Back in April 1912, there was a sense of embarrassment when the “unsinkable” ship hit an iceberg and went under.

Fast forward a century and Belfast is no longer hiding from its Titanic past.

The launch, maiden voyage and sinking of the ship will all be marked in the city which now boasts its own Titanic Quarter, full of residential and commercial ventures including a tourist trail.

“What happened to Titanic was a disaster but she was not,” says Una Reilly, co-founder of the Belfast Titanic Society.

“It’s amazing to think that we here, in this small corner of the then empire, made the biggest ship in the world.”

“We have an awful lot to be proud of. We are not very good at blowing our own trumpets, but we are re-claiming that pride.”

It was on 31 May 1911 that Titanic, held together by three million rivets, first entered the water.

Even though the famous four funnels were not yet in place, and none of the ornate furnishings had been completed, it was still quite a sight as the huge vessel entered Belfast Lough.

Crowds gathered to watch the launch, but the spectacle did not last long.

The Rev Chris Bennett, who helps conduct Titanic walking tours, says it took just over a minute for the ship to slide from land to sea – thanks to the appliance of industrial quantities of soap, grease and oil.

“The command was shouted to ‘release the triggers’ and it took just 62 seconds. A massive wall of riveted metal came scraping and screaming down the slipway into the sea,” he said.

At the time, it was largest man-made moving object on earth. The floating hotel was built by Harland and Wolff whose workforce in 1911 was around 15,000-strong.

One of the deck engineers, Thomas Millar, not only helped to build the ship, but sailed on her doomed maiden voyage from Southampton to New York. He was one of the 1,517 passengers and crew who died when she sank.

His great grand-daughter, Susan, now runs Titanic tours and has written a book about Thomas Millar.

“Belfast kept quiet about its Titanic connection for too long,” she says.

“We can now start to share that story with the rest of the world. For so long, we didn’t know how to deal with Titanic. We were a bit embarrassed about it, but now we have come to a place where we can celebrate it as an achievement.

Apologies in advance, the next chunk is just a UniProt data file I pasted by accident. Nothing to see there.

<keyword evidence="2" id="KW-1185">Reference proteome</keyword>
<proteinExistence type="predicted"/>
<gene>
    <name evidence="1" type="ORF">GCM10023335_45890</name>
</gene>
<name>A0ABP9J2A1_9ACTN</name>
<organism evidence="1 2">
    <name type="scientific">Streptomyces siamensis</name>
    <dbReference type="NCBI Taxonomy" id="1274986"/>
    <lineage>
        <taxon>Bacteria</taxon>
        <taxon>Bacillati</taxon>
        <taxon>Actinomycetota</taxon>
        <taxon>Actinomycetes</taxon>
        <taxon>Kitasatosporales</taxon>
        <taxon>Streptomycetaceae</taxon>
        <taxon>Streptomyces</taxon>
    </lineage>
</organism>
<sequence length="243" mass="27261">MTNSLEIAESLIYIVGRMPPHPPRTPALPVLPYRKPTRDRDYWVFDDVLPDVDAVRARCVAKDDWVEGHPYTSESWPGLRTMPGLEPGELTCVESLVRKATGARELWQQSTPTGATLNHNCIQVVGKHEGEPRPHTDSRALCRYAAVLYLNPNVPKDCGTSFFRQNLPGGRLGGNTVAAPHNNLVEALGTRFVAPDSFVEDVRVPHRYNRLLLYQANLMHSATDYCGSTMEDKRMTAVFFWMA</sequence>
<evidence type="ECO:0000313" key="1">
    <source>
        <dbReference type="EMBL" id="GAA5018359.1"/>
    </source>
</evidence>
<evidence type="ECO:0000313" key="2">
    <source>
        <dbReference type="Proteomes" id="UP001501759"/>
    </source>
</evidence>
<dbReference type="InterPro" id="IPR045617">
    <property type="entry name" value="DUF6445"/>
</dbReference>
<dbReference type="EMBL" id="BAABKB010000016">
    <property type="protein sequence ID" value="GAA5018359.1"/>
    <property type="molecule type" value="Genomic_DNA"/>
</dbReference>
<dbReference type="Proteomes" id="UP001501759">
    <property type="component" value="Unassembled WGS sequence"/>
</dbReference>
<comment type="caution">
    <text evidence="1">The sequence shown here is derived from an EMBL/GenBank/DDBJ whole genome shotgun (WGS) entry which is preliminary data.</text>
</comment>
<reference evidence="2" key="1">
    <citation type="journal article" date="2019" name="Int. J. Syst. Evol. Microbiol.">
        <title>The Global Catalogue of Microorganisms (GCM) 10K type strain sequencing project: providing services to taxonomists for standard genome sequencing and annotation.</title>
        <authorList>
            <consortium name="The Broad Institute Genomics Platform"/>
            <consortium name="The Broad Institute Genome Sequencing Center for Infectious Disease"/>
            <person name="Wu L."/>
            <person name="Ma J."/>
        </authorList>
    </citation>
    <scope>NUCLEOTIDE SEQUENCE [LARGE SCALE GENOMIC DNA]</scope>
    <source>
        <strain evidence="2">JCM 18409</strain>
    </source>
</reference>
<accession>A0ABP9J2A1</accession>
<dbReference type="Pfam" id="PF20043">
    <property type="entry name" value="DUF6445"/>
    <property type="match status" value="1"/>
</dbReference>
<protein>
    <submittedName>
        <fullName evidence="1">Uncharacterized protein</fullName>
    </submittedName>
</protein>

“It was a beautiful ship and a beautiful piece of engineering.”

Although the shipyard in east Belfast gained a reputation in the 20th Century as a bastion of Protestant unionism, recent research has shown that Catholics were also involved in the three-year construction project.

Una Reilly says: “The workforce was mixed. There were actually thousands of Catholics employed at the time. Of course, things changed afterwards, but at the time the Titanic was built by all of us.”

She says Belfast was the “Cape Canaveral” of shipbuilding, with the very latest technology used to build the Titanic.

The problem was that no ship was unsinkable, and the fact that Titanic hit the iceberg side-on meant more of the vessel was damaged as she scraped along the iceberg than might have been the case in a head-on collision.

The Titanic did have a number of water-tight compartments – but not enough. The ship also had a chronic shortage of lifeboats for such an emergency.

A ship designed to accommodate 3,511 passengers and crew only had lifeboat capacity for 1,178 people. To make matters worse, some lifeboats were launched before being totally filled.

Nonetheless, there is no doubting that the ship was a remarkable feat of early 20th Century engineering.

When Belfast people are asked about the Titanic, they often remark “she was all right when she left us”.

As the decades have passed since the disaster, the blame game over the Titanic has turned into a tourist trail.

Fuelled by the 1997 blockbuster movie Titanic, people from across the world have traced the ship’s final movements from Belfast to Southampton to the Atlantic seabed, two miles below the surface.

Indeed, as the centenary of the sinking on 14 April 1912 approaches, the Titanic movie stars Kate Winslet and Leonardo DiCaprio are likely to be invited to take part in the anniversary events.

An invitation from Belfast is in the post already.

Follow Mark Simpson on Twitter: @BBCMarkSimpson